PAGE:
Birth traumas refer to injuries that happen to an infant that result from mechanical forces (ie, compression, traction) during the birth process.
Significant birth injuries accounts for fewer than 2% of neonatal deaths and stillbirths in the United States. These occurrences do still happen occasionally and unavoidably, with an average of 6-8 injuries per 1000 live births in the U.S. Generally, larger infants are more susceptible to birth trauma; higher rates are reported for infants who weigh more than 4500 grams.
While most birth traumas have favorable outcomes, nearly one-half are potentially avoidable if recognition of risk factors happens and the medical staff anticipates and reacts to those factors. Risk factors include large-for-date infants, especially infants who weigh more than 4500 g; instrumental deliveries, especially forceps or vacuum; vaginal breech delivery; and abnormal or excessive traction during delivery. In each of these cases, information is readily available and extra care should be taken.
A study reveals that “from 1970-1985, rates of infant mortality due to birth trauma fell from 64.2 to 7.5 deaths per 100,000 live births, a remarkable decline of 88%.” He believes this decrease reflects, in part, the technologic advancements that allow today’s obstetrician to recognize birth trauma risk factors using such advances as “ultrasonography and fetal monitoring prior to attempting vaginal delivery.” The use of potentially harmful instruments, such as mid-forceps rotation and vacuum delivery, has also declined in recent years. The accepted alternative to tool use in The Bronx and Manhattan is a cesarean delivery.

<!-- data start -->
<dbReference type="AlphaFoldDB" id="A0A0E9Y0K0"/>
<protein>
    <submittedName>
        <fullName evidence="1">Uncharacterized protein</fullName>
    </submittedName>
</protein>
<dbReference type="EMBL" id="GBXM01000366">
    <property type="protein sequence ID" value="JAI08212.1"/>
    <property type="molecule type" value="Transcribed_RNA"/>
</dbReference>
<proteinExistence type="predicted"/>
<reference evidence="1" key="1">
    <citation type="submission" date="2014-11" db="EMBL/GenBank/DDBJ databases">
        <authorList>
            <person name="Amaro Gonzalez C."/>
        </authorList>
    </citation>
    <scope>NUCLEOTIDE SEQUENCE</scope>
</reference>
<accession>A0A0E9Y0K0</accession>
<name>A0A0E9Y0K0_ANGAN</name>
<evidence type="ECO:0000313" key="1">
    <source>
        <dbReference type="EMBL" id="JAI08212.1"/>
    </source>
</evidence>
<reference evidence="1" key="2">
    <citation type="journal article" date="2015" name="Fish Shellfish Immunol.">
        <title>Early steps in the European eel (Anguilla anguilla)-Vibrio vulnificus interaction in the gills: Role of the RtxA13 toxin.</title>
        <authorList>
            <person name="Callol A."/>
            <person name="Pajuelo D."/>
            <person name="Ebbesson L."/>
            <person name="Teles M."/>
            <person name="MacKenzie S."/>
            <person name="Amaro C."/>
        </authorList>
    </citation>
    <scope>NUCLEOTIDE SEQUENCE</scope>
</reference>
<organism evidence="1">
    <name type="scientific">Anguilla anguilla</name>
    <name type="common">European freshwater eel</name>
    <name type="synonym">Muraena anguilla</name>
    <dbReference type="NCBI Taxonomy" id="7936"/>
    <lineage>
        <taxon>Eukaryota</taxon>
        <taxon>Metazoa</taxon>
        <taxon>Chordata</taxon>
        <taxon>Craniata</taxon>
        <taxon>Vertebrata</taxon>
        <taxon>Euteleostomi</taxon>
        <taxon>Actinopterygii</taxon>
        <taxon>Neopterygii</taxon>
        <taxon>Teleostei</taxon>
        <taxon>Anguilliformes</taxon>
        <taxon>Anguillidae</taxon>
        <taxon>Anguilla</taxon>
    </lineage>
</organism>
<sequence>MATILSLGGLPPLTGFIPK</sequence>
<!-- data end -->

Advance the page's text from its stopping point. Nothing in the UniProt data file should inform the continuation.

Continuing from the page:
The entire birth process is a blend of compression, contraction, torque, and traction. When fetal size, presentation, or neurologic immaturity complicates this event, such forces may lead to tissue damage, edema, hemorrhages, or fractures in the neonate. The use of instrumentation may further worsen the effects of such forces or may alone induce injury.
Knowledgeable birth injury specialists are competent in uncovering medical data and determining if a natural injury occurred or if a negligent staff member or carelessly implemented procedure caused unnecessary damage.
Birth traumas happen. Sometimes they naturally occur, but if you suspect unnecessary force or misuse of tools or neglect as the cause of sever birth trauma to your child, contact a dedicated New York City Birth Injury Attorney today.